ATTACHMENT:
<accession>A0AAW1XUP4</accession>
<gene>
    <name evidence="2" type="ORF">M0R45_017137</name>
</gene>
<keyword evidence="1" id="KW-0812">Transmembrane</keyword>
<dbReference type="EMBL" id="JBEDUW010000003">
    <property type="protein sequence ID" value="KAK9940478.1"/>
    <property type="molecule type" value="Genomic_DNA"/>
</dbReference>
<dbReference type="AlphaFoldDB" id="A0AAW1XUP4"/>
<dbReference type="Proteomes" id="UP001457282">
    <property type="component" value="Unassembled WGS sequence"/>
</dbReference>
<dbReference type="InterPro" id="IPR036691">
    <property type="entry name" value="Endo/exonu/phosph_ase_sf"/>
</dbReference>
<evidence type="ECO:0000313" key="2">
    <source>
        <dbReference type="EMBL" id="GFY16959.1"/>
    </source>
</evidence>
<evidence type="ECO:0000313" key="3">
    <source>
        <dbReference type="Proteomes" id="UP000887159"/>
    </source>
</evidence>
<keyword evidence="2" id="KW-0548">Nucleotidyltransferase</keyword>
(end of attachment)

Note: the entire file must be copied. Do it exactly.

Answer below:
<accession>A0AAW1XUP4</accession>
<gene>
    <name evidence="2" type="ORF">M0R45_017137</name>
</gene>
<keyword evidence="1" id="KW-0812">Transmembrane</keyword>
<dbReference type="EMBL" id="JBEDUW010000003">
    <property type="protein sequence ID" value="KAK9940478.1"/>
    <property type="molecule type" value="Genomic_DNA"/>
</dbReference>
<dbReference type="AlphaFoldDB" id="A0AAW1XUP4"/>
<dbReference type="Proteomes" id="UP001457282">
    <property type="component" value="Unassembled WGS sequence"/>
</dbReference>
<dbReference type="InterPro" id="IPR036691">
    <property type="entry name" value="Endo/exonu/phosph_ase_sf"/>
</dbReference>
<evidence type="ECO:0000313" key="2">
    <source>
        <dbReference type="EMBL" id="GFY16959.1"/>
    </source>
</evidence>
<evidence type="ECO:0000313" key="3">
    <source>
        <dbReference type="Proteomes" id="UP000887159"/>
    </source>
</evidence>
<keyword evidence="2" id="KW-0548">Nucleotidyltransferase</keyword>